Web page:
A New Perspective on Lateral Hip Pain


Persistent lateral hip pain is a common complaint of women over age 50, with 23.5% reporting either unilateral or bilateral hip pain. Lateral hip pain occurs in women four times more often than in men. An inflamed trochanter bursa is often invoked as the underlying source of pain, and treatment usually centers on anti-inflammatory medication. However, recent research does not support Trochanteric Bursitis as the primary cause of lateral hip pain.

Potential Causes of Lateral Hip Pain

The hip is a complex joint, located in the midst of numerous neuromuscular and anatomical structures, including the lumbar spine and sacroiliac joint, any of which can evoke lateral hip pain. Yet the greater trochateric bursa has been historically blamed, and patients are often misdiagnosed with greater trochanteric bursitis when their pain stems from another source.

The following studies suggest alternative causes of lateral hip pain:

  • In a controlled, blinded study, Silva et al. (2007) looked at patients undergoing total hip arthroplasty on the involved hip. They compared patients diagnosed with greater trochanteric bursitis versus asymptomatic control subjects. Bursa samples were taken from each of the subjects and blindly examined by two independent surgical pathologists. They found no evidence of acute or chronic inflammation of the bursa, either in the control group or in the greater trochanteric bursitis group.
  • A 2014 study conducted by Board et al. used an even larger subject pool consisting of 50 patients with greater trochanteric pain and 50 without pain. They found no evidence of inflammation in the greater trochanteric region of any of the patients, although 20% of the pain group was found to have a thinning gluteus medius tendon.
  • A third study by Long et al. (2013) reviewed the sonograms of 877 patients with lateral hip pain, and 79.8 percent showed no evidence of trochanteric bursitis. Of the 800 subjects, 28.5 percent showed a thickening of the IT band and 49.9 percent had gluteal tendinosis.

Why the Source of Lateral Hip Pain Matters

When lateral hip pain is universally assumed to be caused by greater trochanteric bursitis, all cases are then subjected to a similar course of treatment, geared to reducing inflammation. Pain and inflammation are first managed with NSAIDs, followed by cortisone injections, and then on to surgical interventions. Yet physical therapy is rarely considered as treatment for lateral hip pain, even though evidence suggests that bursitis is rarely the primary cause.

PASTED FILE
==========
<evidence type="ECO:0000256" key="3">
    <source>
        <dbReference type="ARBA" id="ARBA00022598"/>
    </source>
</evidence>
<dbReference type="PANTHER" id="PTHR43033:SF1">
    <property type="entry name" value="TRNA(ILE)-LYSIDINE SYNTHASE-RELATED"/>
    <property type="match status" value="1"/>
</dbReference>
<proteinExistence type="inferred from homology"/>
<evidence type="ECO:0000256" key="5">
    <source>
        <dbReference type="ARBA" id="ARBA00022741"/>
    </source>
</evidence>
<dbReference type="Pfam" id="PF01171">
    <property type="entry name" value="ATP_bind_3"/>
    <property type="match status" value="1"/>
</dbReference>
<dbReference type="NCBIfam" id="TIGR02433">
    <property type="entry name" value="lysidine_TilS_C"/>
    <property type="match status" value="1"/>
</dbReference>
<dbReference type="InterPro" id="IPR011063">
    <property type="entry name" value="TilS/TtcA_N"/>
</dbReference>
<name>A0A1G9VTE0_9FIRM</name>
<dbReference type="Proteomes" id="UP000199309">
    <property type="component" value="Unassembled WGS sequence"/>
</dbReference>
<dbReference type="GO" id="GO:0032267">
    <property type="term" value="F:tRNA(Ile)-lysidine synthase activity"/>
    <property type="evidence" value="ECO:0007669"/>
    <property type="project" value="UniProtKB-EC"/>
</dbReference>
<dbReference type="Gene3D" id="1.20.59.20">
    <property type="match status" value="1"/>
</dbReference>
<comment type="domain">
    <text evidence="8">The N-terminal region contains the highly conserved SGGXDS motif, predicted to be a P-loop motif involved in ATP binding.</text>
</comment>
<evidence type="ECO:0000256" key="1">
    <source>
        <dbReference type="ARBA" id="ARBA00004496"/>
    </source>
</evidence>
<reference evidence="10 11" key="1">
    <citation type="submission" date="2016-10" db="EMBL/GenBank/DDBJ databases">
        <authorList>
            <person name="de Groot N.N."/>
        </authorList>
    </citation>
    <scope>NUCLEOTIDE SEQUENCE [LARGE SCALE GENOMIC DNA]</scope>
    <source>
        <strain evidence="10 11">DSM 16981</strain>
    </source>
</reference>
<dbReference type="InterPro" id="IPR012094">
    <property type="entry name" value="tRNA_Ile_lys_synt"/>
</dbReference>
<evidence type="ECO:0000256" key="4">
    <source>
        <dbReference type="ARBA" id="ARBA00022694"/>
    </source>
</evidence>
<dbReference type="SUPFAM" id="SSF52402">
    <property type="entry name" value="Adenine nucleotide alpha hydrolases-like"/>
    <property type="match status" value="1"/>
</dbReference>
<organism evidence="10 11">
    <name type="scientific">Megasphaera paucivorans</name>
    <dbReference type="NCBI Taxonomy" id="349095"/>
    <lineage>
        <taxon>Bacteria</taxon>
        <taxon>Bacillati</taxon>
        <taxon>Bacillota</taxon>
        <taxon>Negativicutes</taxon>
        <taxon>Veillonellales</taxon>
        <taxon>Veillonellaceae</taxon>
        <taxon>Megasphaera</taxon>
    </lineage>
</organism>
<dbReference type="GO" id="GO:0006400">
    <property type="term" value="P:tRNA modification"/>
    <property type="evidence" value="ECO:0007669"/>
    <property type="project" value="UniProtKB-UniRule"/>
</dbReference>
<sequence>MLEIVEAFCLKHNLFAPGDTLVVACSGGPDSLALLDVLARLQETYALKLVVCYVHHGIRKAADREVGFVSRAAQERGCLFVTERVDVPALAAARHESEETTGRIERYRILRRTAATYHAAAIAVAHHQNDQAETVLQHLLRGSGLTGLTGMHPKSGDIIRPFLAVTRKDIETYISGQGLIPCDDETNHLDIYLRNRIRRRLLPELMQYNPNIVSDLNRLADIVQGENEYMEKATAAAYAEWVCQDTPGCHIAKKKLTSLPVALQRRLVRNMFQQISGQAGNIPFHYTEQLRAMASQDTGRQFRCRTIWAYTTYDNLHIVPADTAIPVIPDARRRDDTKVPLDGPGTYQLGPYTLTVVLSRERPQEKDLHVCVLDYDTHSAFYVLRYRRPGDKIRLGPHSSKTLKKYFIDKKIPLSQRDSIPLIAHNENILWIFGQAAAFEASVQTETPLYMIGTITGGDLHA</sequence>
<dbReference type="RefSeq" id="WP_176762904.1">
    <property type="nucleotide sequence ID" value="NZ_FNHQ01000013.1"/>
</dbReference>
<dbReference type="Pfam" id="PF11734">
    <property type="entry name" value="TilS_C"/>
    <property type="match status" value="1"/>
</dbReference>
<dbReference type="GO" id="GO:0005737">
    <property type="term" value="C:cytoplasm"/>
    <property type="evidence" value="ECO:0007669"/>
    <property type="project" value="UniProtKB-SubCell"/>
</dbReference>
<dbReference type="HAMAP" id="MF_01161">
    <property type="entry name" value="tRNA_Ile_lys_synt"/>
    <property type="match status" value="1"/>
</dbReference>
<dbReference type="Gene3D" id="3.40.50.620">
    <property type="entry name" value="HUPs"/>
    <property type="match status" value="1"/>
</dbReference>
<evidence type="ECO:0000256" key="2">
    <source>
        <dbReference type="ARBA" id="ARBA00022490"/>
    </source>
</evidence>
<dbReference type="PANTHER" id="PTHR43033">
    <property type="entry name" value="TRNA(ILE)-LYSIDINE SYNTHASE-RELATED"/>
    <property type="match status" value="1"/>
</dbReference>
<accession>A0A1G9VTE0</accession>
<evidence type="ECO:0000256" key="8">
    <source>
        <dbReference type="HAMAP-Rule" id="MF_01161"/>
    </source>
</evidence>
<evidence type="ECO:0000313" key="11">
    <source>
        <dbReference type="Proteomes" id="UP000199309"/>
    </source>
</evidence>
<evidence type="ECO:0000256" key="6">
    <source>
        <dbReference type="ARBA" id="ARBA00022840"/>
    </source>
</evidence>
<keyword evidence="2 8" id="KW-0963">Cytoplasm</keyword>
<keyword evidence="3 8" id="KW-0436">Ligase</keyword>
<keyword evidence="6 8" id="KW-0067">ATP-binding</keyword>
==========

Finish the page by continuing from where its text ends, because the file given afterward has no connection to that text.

Diagnosis is Key to Proper Treatment and Recovery

The sports medicine professionals at NYDNRehab understand human movement science and how mechanical deficiencies can lead to structural pain. They will conduct a comprehensive physical exam, ultrasound imaging and testing for motor deficiencies to get to the bottom of your lateral hip pain. NYDNRehab is committed to not just treating your pain, but to resolving it by getting to the source. Our advanced treatment strategies are cutting edge, geared to getting you back on your feet and physically active again. Call NYDNRehab today, and find out why we are the leading specialists for lateral hip pain in NYC.


Long SS, Surrey DE, Nazarian LN. Sonography of Greater Trochanteric Pain Syndrome and the Rarity of Primary Bursitis. American Journal of Roentgenology. 2013; 201(5): 1083-1086. doi:10.2214/AJR.12.10038.

Board TN, Hughes SJ, Freemont AJ. Trochanteric bursitis: the last great misnomer. Hip Int. 2014; 24(6): 610-615. doi:10.5301/hipint.5000154.

Silva F, Adams T, Feinstein J, Arroyo RA. Trochanteric bursitis: refuting the myth of inflammation. J Clin Rheumatol. 2008; 14(2): 82-86. doi:10.1097/RHU.0b013e31816b4471.


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